I messed up yesterday. Myself and a bunch of others from Pro-Fit Whitefield climbed the 6th highest peak in the UK. Good so far. On the way there, I realised I’d left my walking boots at home.
I looked at my feet and was wearing a pair of Nike 3.0 Flyknits. Which are almost the least appropriate shoes I can think of next to jelly flip-flops.
But we were halfway there, and I wasn’t going to sit in the car for 4 hours while everybody else climbed a mountain. So I geared up, hoisted my backpack on and set off.
The start was a bit of a struggle. It was mostly slippy mud and puddles which in my barefoot, grip-worn-away trainers was not the best terrain. I had to seriously focus on every step and take some wide detours to find the path of least potential slippage to the point where one of our clients, Paul, said: “Shaun’s going to be walking twice the distance to get up here!”
And he was probably right. However, that didn’t mean I was going to have the hardest time.
What happened after our third stop and regroup (about half a mile in) might surprise you. It certainly surprised me.
Up until that point I’d been staring at the ground thinking about every single step I had to take. And I was talking to clients and other trainers which made life even harder.
After that stop, I moved up ahead a little so I could focus on just not falling over. Then found focus like never before.
The path became loose stones, and the weather took a turn for the worst. The amount of rain felt like walking through a constant thick mist, with wind so strong the rain was falling sideways.
And yet, the weather somehow made things easier for me.
Walking along with my hat on, hood up, and snood around my cheeks, all I could hear was the rain battering against the side of my head and my breath through the rain-saturated snood.
With that white noise minimising distraction all I had to focus on was my feet, and the ground beneath my next step.
Every step was in rhythm with my breath, analysing the ground for what would give me the most support and what might slip away, flowing from one to the next like a rain-drenched dance.
When I realised what was happening the feeling was incredible. It was so freeing, almost meditative having nothing to think about but the balance of my own body and how it was responding to the world going on around me.
In my head, all that mattered was the next step. There were no other thoughts, no other concerns, and nothing to distract me from my objective: to get to the top of that mountain and get myself out of the wind inside the shelter Bruce had mentioned a mile earlier.
That’s called flow.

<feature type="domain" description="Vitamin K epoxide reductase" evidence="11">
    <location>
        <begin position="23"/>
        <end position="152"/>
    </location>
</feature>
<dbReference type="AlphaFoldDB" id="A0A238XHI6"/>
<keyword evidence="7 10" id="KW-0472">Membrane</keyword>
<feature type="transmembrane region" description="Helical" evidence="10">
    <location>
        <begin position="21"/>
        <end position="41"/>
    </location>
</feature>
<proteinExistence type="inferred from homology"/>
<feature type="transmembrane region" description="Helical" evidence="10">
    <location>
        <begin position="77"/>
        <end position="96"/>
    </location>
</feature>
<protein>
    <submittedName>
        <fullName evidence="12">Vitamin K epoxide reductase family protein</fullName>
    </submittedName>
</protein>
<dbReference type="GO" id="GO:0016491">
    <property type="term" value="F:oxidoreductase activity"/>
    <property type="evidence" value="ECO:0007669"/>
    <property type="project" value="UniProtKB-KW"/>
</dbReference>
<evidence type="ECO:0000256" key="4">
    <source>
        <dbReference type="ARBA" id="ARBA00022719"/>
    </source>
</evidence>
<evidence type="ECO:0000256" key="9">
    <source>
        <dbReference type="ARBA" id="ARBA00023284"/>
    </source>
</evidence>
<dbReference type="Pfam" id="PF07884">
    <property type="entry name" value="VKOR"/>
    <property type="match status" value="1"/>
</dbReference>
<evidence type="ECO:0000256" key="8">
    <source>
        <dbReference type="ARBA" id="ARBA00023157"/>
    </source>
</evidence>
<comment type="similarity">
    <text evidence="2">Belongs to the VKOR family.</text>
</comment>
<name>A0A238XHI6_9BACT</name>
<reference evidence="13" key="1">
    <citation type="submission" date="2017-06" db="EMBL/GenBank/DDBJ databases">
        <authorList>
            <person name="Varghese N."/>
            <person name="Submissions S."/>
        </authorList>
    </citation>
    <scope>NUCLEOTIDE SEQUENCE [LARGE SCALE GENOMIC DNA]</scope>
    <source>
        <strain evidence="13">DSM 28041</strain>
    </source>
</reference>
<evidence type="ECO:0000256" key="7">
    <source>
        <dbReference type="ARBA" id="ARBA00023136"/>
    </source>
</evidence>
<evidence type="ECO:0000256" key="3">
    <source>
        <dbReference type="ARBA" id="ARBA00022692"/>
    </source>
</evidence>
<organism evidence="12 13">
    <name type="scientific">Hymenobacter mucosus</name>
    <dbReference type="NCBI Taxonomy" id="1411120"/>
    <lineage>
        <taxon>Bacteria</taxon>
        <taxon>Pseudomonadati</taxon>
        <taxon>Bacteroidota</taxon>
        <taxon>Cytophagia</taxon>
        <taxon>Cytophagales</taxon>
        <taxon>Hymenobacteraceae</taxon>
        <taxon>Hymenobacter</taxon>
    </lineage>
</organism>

Flow, also known as the zone, is the mental state of operation in which a person performing an activity is fully immersed in a feeling of energized focus, full involvement, and enjoyment in the process of the activity.
The zone is a brilliant place to be. And it doesn’t have to be for climbing a mountain, or training in the gym. You can achieve a flow state in any endeavour. Whether it’s a project at work, cooking dinner, or learning a new skill.
This time, for me, getting into a flow state happened by accident. Since then I’ve done some research, and if you can set up the situation to hit these 7 criteria, you can create the flow state.
- Knowing what to do.
- Knowing how to do it.
- Knowing how well you are doing.
- Knowing where to go (if navigation is involved).
- High perceived challenges.
- High perceived skills.
- Freedom from distractions.
I’ll talk you through them all and how my situation this weekend meant I hit that flow state and got deeply immersed in the zone.
- I know what to do – get to the top and keep walking without falling down.
- I knew how to do it – keep looking at the ground a few feet ahead to know what was coming and what I might need to avoid, just like avoiding potholes on my road bike.
- I knew how well I was doing – I hadn’t fallen over yet, and I could always see the next checkpoint.
- I knew where to go – there was a single path of loose stone with grass either side.
- There were high perceived challenges – I was climbing a mountain in terrible footwear and the weather was fucking horrendous.
- There were high perceived skills – I knew from my experience of road cycling and freerunning how to analyse the path ahead and smoothly adjust to the obstacles.
- I was free from distractions – I couldn’t hear anything because of the wind, or see anything too far away because of the raining and fog.
Like I say, I got there by accident. But now I know how to get there on purpose. And so do you. Next time you have something you know you just need to get “in the zone” for. Go through those 7 criteria and ask yourself if and how you can satisfy them. Then get started, relax, and let yourself flow.
Have you ever hit flow or properly got into the zone? Let me know your story in the comments!
Main image via Hypebeast